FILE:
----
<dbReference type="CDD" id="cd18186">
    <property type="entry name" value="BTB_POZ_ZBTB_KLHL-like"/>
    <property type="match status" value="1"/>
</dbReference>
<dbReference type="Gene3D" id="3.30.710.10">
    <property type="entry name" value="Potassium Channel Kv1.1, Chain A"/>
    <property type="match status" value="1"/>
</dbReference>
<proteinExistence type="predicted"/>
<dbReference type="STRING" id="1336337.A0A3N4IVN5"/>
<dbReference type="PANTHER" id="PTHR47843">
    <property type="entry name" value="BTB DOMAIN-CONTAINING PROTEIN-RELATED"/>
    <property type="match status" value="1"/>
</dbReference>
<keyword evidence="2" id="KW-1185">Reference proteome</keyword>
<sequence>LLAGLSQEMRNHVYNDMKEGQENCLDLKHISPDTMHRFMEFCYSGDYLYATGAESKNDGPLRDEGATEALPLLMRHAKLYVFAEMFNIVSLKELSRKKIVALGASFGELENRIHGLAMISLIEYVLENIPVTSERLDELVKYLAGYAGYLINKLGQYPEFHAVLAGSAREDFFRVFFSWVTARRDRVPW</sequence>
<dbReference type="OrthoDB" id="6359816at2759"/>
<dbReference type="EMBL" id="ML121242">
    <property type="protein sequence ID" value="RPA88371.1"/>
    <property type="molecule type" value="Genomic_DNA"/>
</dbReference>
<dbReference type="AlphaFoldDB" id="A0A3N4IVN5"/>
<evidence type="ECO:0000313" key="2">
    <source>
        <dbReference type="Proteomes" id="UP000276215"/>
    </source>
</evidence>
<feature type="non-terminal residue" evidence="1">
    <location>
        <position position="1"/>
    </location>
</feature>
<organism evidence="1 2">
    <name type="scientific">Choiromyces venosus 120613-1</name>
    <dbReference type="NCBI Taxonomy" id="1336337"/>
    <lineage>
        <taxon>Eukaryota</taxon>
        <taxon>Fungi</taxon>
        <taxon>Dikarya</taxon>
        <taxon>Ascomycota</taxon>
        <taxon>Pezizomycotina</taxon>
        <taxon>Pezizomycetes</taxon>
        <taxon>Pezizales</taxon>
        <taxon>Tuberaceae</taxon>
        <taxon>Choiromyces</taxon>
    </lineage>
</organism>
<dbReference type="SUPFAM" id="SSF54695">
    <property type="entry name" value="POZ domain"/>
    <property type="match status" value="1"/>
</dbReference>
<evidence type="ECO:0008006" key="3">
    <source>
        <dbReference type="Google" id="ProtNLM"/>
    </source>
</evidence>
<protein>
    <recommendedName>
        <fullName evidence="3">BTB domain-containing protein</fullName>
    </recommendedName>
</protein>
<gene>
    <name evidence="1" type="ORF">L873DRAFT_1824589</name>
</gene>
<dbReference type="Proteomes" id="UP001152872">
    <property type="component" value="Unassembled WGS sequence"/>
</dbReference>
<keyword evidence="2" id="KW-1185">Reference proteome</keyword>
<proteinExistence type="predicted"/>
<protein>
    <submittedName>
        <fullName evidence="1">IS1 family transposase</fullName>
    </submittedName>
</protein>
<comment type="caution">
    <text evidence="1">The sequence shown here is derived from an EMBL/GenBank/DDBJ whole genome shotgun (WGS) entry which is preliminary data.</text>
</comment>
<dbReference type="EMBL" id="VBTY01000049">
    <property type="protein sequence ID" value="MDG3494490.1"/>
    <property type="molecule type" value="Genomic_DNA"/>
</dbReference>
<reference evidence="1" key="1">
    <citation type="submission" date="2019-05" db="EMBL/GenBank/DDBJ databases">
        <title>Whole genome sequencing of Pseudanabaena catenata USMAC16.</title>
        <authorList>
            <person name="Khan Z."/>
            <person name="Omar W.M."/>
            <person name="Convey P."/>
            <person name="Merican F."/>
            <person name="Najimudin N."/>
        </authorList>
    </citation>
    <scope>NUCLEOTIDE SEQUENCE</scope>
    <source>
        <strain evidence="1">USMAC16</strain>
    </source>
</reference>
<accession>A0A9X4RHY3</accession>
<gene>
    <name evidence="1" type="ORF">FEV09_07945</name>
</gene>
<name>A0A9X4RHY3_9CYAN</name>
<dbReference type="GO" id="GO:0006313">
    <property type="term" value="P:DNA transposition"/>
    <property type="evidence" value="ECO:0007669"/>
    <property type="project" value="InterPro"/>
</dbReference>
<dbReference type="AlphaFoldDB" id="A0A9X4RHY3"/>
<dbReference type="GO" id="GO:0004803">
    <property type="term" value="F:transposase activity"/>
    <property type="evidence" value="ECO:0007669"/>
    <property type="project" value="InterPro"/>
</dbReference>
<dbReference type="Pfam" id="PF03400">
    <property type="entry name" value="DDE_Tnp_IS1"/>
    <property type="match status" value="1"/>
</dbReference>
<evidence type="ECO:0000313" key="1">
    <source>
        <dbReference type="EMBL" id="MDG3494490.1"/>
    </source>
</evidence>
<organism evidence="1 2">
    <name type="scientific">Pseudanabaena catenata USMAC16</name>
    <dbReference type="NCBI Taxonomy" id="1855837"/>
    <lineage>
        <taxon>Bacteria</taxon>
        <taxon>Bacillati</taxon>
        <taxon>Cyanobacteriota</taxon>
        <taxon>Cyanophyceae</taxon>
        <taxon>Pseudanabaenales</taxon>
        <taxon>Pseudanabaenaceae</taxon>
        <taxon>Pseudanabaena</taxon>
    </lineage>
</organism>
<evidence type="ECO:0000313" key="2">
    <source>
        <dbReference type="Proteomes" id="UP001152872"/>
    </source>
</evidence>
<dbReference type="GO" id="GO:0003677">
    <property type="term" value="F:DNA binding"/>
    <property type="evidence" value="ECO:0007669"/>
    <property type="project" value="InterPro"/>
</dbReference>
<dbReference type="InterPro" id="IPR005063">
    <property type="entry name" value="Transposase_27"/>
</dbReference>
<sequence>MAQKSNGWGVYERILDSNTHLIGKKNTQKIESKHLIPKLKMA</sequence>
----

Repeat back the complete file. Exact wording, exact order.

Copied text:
<dbReference type="CDD" id="cd18186">
    <property type="entry name" value="BTB_POZ_ZBTB_KLHL-like"/>
    <property type="match status" value="1"/>
</dbReference>
<dbReference type="Gene3D" id="3.30.710.10">
    <property type="entry name" value="Potassium Channel Kv1.1, Chain A"/>
    <property type="match status" value="1"/>
</dbReference>
<proteinExistence type="predicted"/>
<dbReference type="STRING" id="1336337.A0A3N4IVN5"/>
<dbReference type="PANTHER" id="PTHR47843">
    <property type="entry name" value="BTB DOMAIN-CONTAINING PROTEIN-RELATED"/>
    <property type="match status" value="1"/>
</dbReference>
<keyword evidence="2" id="KW-1185">Reference proteome</keyword>
<sequence>LLAGLSQEMRNHVYNDMKEGQENCLDLKHISPDTMHRFMEFCYSGDYLYATGAESKNDGPLRDEGATEALPLLMRHAKLYVFAEMFNIVSLKELSRKKIVALGASFGELENRIHGLAMISLIEYVLENIPVTSERLDELVKYLAGYAGYLINKLGQYPEFHAVLAGSAREDFFRVFFSWVTARRDRVPW</sequence>
<dbReference type="OrthoDB" id="6359816at2759"/>
<dbReference type="EMBL" id="ML121242">
    <property type="protein sequence ID" value="RPA88371.1"/>
    <property type="molecule type" value="Genomic_DNA"/>
</dbReference>
<dbReference type="AlphaFoldDB" id="A0A3N4IVN5"/>
<evidence type="ECO:0000313" key="2">
    <source>
        <dbReference type="Proteomes" id="UP000276215"/>
    </source>
</evidence>
<feature type="non-terminal residue" evidence="1">
    <location>
        <position position="1"/>
    </location>
</feature>
<organism evidence="1 2">
    <name type="scientific">Choiromyces venosus 120613-1</name>
    <dbReference type="NCBI Taxonomy" id="1336337"/>
    <lineage>
        <taxon>Eukaryota</taxon>
        <taxon>Fungi</taxon>
        <taxon>Dikarya</taxon>
        <taxon>Ascomycota</taxon>
        <taxon>Pezizomycotina</taxon>
        <taxon>Pezizomycetes</taxon>
        <taxon>Pezizales</taxon>
        <taxon>Tuberaceae</taxon>
        <taxon>Choiromyces</taxon>
    </lineage>
</organism>
<dbReference type="SUPFAM" id="SSF54695">
    <property type="entry name" value="POZ domain"/>
    <property type="match status" value="1"/>
</dbReference>
<evidence type="ECO:0008006" key="3">
    <source>
        <dbReference type="Google" id="ProtNLM"/>
    </source>
</evidence>
<protein>
    <recommendedName>
        <fullName evidence="3">BTB domain-containing protein</fullName>
    </recommendedName>
</protein>
<gene>
    <name evidence="1" type="ORF">L873DRAFT_1824589</name>
</gene>
<dbReference type="Proteomes" id="UP001152872">
    <property type="component" value="Unassembled WGS sequence"/>
</dbReference>
<keyword evidence="2" id="KW-1185">Reference proteome</keyword>
<proteinExistence type="predicted"/>
<protein>
    <submittedName>
        <fullName evidence="1">IS1 family transposase</fullName>
    </submittedName>
</protein>
<comment type="caution">
    <text evidence="1">The sequence shown here is derived from an EMBL/GenBank/DDBJ whole genome shotgun (WGS) entry which is preliminary data.</text>
</comment>
<dbReference type="EMBL" id="VBTY01000049">
    <property type="protein sequence ID" value="MDG3494490.1"/>
    <property type="molecule type" value="Genomic_DNA"/>
</dbReference>
<reference evidence="1" key="1">
    <citation type="submission" date="2019-05" db="EMBL/GenBank/DDBJ databases">
        <title>Whole genome sequencing of Pseudanabaena catenata USMAC16.</title>
        <authorList>
            <person name="Khan Z."/>
            <person name="Omar W.M."/>
            <person name="Convey P."/>
            <person name="Merican F."/>
            <person name="Najimudin N."/>
        </authorList>
    </citation>
    <scope>NUCLEOTIDE SEQUENCE</scope>
    <source>
        <strain evidence="1">USMAC16</strain>
    </source>
</reference>
<accession>A0A9X4RHY3</accession>
<gene>
    <name evidence="1" type="ORF">FEV09_07945</name>
</gene>
<name>A0A9X4RHY3_9CYAN</name>
<dbReference type="GO" id="GO:0006313">
    <property type="term" value="P:DNA transposition"/>
    <property type="evidence" value="ECO:0007669"/>
    <property type="project" value="InterPro"/>
</dbReference>
<dbReference type="AlphaFoldDB" id="A0A9X4RHY3"/>
<dbReference type="GO" id="GO:0004803">
    <property type="term" value="F:transposase activity"/>
    <property type="evidence" value="ECO:0007669"/>
    <property type="project" value="InterPro"/>
</dbReference>
<dbReference type="Pfam" id="PF03400">
    <property type="entry name" value="DDE_Tnp_IS1"/>
    <property type="match status" value="1"/>
</dbReference>
<evidence type="ECO:0000313" key="1">
    <source>
        <dbReference type="EMBL" id="MDG3494490.1"/>
    </source>
</evidence>
<organism evidence="1 2">
    <name type="scientific">Pseudanabaena catenata USMAC16</name>
    <dbReference type="NCBI Taxonomy" id="1855837"/>
    <lineage>
        <taxon>Bacteria</taxon>
        <taxon>Bacillati</taxon>
        <taxon>Cyanobacteriota</taxon>
        <taxon>Cyanophyceae</taxon>
        <taxon>Pseudanabaenales</taxon>
        <taxon>Pseudanabaenaceae</taxon>
        <taxon>Pseudanabaena</taxon>
    </lineage>
</organism>
<evidence type="ECO:0000313" key="2">
    <source>
        <dbReference type="Proteomes" id="UP001152872"/>
    </source>
</evidence>
<dbReference type="GO" id="GO:0003677">
    <property type="term" value="F:DNA binding"/>
    <property type="evidence" value="ECO:0007669"/>
    <property type="project" value="InterPro"/>
</dbReference>
<dbReference type="InterPro" id="IPR005063">
    <property type="entry name" value="Transposase_27"/>
</dbReference>
<sequence>MAQKSNGWGVYERILDSNTHLIGKKNTQKIESKHLIPKLKMA</sequence>